It’s St George’s Day! A truly special day, but only if you’re English. Or Bosnian. Or Herzegovinian. Or Bulgarian, Canadian, Croatian, Cypriot, Georgian, Greek, Macedonian, Romanian, or Serbian*. Or you’re from any of the other provinces or cities of which he’s patron saint. But for no one else, so forget it Wales and Iceland!
There are many ways to celebrate St. George’s Day. People used to wear a single red rose on their lapel. Nice. Understated. But involves neither a day off nor a pint. In Catalonia, it is traditional to give a loved one a rose and a book, though this might be considered a cry for help if you try it with your mates at the Dog & Shovel. In England, many of us like to go to the biggest shit pub with flags, drink Continental lager and complain about the popularity of St Patrick’s Day.
There is nothing to stop you asking your employer for St George’s Day off on religious grounds, though best to mention you are deeply religious at the interview stage. Should they ask which faith, simply reply: ‘All of them.’
Your employer is not obliged to give you holy days off, but they certainly won’t if you don’t ask. Drop ‘church on Sunday’ into conversation in the run-up, as well as how much you’re looking forward to delivering Yorkshire pudding and plum duff to housebound worshippers on ‘our special day.’
Should you encounter any resistance, loudly fake a call to your lawyer to determine whether the company is guilty of direct or indirect discrimination according to subsection B12 of the 2003 Employment Equality Regulations on religion and belief. Crucially, your belief is that you should have a day off.
In 15th century England work was forbidden on St George’s Day (hurrah!) but church attendance was compulsory (boo!). By the end of the 18th century no one could be bothered anymore. There’s been a move towards commemorating it again recently, mostly by celebrating Englishness with morris dancing and Punch & Judy shows. I’m all for shit folk dancing as long as I don’t have to a) see it, b) hear it, c) do it, or d) be all for it.
And what could be more English than a puppet show celebrating child abuse, domestic violence and fighting with the law? It’s like EastEnders but with better acting.
Our historical legacies have the benefit of being utterly bonkers – so odd that no other country could possibly have embraced them. They’re survivors, if nothing else.
Perhaps the reason why the day has fallen into disrepair is because of the spurious reasons it first came to be celebrated. George was Palestinian and may never have even heard of England. Obviously he didn’t kill a dragon. Maybe he put a dog on fire out of its misery. He is said to have become our patron saint by appearing to Crusaders in a vision, though how much they had to drink has been lost in the historical fog. He did, however, show incredible courage, or vast stupidity, depending on your point of view, dying for one religion over another.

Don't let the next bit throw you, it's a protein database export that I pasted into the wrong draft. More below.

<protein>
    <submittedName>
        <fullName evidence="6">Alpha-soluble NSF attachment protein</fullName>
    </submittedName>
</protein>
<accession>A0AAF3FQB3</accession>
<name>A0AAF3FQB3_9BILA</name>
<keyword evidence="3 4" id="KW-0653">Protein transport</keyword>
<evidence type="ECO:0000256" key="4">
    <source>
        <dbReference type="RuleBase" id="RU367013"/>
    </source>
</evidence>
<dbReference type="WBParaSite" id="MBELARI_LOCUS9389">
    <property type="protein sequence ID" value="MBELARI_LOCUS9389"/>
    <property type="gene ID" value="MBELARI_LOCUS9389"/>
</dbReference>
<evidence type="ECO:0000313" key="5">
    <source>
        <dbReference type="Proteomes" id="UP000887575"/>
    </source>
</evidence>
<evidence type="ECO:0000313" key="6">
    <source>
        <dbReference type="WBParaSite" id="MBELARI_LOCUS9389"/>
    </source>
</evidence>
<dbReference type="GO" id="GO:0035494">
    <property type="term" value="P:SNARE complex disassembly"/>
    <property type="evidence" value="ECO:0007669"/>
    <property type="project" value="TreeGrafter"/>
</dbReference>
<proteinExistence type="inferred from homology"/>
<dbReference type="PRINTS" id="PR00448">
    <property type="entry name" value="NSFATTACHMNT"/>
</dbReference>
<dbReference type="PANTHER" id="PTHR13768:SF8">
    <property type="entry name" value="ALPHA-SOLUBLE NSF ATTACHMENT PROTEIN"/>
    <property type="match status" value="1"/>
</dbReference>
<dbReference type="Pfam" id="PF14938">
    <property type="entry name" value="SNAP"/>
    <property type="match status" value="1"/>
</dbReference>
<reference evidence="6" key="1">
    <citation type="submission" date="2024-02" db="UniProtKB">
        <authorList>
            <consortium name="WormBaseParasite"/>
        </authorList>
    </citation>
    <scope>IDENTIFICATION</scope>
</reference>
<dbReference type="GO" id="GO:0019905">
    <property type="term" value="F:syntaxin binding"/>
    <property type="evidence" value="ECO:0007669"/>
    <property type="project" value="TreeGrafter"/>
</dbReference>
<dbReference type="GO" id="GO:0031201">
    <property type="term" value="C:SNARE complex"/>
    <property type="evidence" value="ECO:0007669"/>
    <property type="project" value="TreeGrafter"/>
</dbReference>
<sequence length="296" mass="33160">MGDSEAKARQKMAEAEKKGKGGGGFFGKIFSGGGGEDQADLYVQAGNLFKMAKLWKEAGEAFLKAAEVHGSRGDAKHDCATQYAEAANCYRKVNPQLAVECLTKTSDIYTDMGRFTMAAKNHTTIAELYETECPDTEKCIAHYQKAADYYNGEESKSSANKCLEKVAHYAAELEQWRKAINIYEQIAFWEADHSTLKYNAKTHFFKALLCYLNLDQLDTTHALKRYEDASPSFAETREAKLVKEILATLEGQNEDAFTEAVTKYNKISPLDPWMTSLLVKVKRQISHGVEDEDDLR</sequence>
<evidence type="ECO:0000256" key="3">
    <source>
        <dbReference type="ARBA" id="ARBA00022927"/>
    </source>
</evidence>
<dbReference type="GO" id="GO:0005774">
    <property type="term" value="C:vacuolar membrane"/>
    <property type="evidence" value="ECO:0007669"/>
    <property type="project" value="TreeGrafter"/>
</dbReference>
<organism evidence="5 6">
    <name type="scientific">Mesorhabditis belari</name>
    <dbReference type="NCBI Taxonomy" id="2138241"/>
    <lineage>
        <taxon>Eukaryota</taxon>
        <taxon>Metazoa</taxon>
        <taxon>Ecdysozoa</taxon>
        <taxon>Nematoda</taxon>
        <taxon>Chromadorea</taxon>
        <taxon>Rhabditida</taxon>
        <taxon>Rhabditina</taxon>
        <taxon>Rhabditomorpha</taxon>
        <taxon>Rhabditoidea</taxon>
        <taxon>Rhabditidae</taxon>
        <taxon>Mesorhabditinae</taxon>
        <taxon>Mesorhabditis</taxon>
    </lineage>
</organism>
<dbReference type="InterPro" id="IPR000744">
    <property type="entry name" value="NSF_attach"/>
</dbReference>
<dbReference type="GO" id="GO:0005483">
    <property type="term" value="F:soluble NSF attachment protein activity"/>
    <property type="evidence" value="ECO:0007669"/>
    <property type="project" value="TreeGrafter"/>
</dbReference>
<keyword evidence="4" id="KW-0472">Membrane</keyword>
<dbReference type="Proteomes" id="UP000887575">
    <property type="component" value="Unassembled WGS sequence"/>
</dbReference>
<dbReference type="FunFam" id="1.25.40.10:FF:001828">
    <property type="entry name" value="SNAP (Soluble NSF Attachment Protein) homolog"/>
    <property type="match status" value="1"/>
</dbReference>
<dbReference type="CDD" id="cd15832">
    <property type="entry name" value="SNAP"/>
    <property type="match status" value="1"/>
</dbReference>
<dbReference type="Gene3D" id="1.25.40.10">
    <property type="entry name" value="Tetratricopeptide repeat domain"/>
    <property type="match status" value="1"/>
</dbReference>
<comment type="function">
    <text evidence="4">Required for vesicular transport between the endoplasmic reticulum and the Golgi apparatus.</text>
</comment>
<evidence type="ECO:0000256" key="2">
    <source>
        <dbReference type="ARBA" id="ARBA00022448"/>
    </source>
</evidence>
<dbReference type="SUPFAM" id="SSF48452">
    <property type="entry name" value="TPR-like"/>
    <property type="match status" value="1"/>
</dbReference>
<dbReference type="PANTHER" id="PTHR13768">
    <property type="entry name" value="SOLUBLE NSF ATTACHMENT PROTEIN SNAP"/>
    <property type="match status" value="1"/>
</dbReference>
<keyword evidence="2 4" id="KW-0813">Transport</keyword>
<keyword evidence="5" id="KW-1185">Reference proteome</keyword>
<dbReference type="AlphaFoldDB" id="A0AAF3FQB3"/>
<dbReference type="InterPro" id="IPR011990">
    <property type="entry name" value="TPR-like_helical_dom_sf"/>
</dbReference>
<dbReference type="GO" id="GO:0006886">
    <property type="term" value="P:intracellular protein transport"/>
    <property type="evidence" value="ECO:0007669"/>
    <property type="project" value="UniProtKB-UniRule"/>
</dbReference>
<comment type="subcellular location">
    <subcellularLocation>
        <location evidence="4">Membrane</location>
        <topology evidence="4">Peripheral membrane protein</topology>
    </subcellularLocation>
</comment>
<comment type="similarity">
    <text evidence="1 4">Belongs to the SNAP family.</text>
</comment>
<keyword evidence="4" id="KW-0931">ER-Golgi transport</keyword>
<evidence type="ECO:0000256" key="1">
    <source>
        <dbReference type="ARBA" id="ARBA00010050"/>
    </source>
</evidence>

Given that he is revered in so many countries and by more than one faith, he is perhaps the most cosmopolitan of saints, a gadabout holy dude. Perhaps a better way of honouring him than drinking your bodyweight in Foster’s would be to eat some Middle Eastern food, one of the few experiences of his life you could share, unless, like our friend Half-life, you happen to own a tunic. And the cultural variety of South London says more about England’s awesomeness than any number of inflatable dragons.
I do like eating in a railway arch, even if they’re no longer clad in corrugated iron. The mix of Lebanese, Syrian, Turkish and North African scran here is so wildly spectacular, I wonder if I’ll ever be able to enjoy fish & chips again (I will). It’s a flavour orgy, combining fine Borough Market produce in imaginative combinations with Middle Eastern spices. The carnivore will be happy, the veggie will be happy, we’ll all be happy, except perhaps your accountant (it’s Borough Market prices) but then, when are they ever happy?
Sadly the Lebanese Pale Ale (brewed with thyme, sumac, chamomile, sage, anise and mint) is no longer available here. Shame. It gets good reviews and sounded like a perfect Anglo-Arab treat. But there’s some good Lebanese wine on the list and many inventive cocktails. Just be careful how you order the gin and campari number they call The Kont.
Dalila is definite date night material as the feel is quite formal and therefore not somewhere I’d go unless I needed to seduce someone in HR. Jay Rayner ruddy loves it, which is good enough for me. He also has high regard for their Lebanese wine list and unlike me, doesn’t mind paying £40+ a bottle. Dalila is also recommended by AA Gill, but don’t let that put you off.
Meza have two locations in Tooting and seem to be a neighbourhood institution. While a little less sophisticated than Arabica, its Trinity Road restaurant is small, cosy and friendly, especially if you get Big Friendly Guy serving you. He’s much better than Laconic Surly Guy.
Serving all the Lebanese standards of grills and mezes, they also have a Lebanese beer, Almaza, which is a lager, so only welcome in the summer heat, should there be any.
There is also Layali Lounge in Clapham, with a terrace for shisha smoking and on Saturday nights, belly dancing. Belly dance lessons are very popular, partly due to claims it helps build self-esteem, though personally I feel awful afterwards, as do the audience.
We would of course support any campaign to get time off for St George’s Day. Or indeed any day. Who says religion no longer has any relevance?
Update: April 2016
Another Middle Eastern nosh option is Bayroot, the Lebanese street food restaurant in Walworth. Unpretentious and affordable, it’s BYOB, so perfect for the value-chasing patriot.